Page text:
“Humans tend to try to establish a rank hierarchy. When you’re in high school, it’s a very limited arena in which you can establish your rank, and climbing the social ladder to be on top is one of the main ways... Bullying is a tool you can use to get there,” lead researcher Jennifer Wong, a professor of criminology, was quoted as saying by National Post.
Researchers at Simon Fraser University surveyed a group of Vancouver high school students and got the results which oppose earlier assumptions about bullies.
Also, bullying is in the genes and not something learnt outside, the researchers said.
“Most anti-bullying programmes try to change the behaviour of bullies... and they usually don’t work, That’s probably because the behaviour is biologically hard-wired, not learned,” Wong said.
Wong and student Jun-Bin Koh surveyed 135 teenagers from a Vancouver high school. A standard questionnaire — asking things like how often they were “hit, kicked or shoved” — divided the students into the categories of <g data-gr-id="30">bully</g>, bystander, victim or victim-bully. Some of the differences were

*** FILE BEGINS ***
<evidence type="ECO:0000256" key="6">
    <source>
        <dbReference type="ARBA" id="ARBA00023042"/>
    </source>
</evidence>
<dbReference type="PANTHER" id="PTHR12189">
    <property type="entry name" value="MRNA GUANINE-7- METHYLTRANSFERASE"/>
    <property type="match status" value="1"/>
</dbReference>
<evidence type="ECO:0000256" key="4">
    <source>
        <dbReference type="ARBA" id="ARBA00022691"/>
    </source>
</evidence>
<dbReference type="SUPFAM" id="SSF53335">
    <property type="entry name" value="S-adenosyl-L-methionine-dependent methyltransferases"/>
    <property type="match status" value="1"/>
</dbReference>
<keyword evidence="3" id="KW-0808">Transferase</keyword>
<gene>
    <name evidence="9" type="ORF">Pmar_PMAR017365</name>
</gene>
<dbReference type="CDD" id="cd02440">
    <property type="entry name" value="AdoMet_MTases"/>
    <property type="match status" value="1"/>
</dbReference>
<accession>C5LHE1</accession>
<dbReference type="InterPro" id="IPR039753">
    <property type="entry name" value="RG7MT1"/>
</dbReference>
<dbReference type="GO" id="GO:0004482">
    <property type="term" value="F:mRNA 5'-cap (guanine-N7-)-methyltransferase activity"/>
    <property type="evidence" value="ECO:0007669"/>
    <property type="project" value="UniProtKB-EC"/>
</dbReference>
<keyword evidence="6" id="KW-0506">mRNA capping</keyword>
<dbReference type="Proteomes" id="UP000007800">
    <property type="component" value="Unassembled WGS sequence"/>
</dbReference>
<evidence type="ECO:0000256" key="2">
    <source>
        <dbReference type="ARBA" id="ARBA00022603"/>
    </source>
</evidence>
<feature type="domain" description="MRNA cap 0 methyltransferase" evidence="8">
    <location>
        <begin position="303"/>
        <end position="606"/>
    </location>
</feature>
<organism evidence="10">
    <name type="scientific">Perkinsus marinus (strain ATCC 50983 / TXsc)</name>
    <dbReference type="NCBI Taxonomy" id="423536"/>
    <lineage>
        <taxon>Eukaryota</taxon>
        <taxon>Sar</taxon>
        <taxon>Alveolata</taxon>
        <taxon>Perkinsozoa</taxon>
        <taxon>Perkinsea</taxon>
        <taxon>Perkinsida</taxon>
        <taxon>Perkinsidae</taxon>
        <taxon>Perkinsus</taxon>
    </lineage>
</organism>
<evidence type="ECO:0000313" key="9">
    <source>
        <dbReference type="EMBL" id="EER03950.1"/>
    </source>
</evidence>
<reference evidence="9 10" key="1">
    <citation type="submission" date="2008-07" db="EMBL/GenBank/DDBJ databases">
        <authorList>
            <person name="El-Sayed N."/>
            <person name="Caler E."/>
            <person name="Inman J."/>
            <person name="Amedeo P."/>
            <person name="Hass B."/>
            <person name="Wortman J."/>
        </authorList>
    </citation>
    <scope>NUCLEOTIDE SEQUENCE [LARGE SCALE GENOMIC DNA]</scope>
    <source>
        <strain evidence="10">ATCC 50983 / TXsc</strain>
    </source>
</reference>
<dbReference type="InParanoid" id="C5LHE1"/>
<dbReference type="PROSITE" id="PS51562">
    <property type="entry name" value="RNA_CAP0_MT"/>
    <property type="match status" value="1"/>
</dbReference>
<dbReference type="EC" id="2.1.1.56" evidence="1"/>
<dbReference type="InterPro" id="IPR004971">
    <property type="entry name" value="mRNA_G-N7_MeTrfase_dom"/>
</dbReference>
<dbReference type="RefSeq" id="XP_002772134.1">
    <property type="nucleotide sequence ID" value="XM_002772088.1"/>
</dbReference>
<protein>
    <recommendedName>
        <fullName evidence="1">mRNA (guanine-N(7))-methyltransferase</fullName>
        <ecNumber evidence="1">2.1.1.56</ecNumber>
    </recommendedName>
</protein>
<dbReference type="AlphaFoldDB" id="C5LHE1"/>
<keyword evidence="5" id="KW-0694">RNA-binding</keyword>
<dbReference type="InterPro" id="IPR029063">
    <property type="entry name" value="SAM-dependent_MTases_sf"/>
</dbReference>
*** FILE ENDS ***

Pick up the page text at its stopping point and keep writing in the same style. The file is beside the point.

not statistically significant, but bullies <g data-gr-id="51">—“about</g> 11 percent of the group” —came out on top on three main outcomes: they scored highest on self-esteem and social status and lowest on depression, said the study published in the Journal of Interpersonal Violence.
Wong recommended a rethinking of how schools tackle bullying, saying that merely punishing the perpetrators not only fails to <g data-gr-id="33">work,</g> but in some cases enhances their status.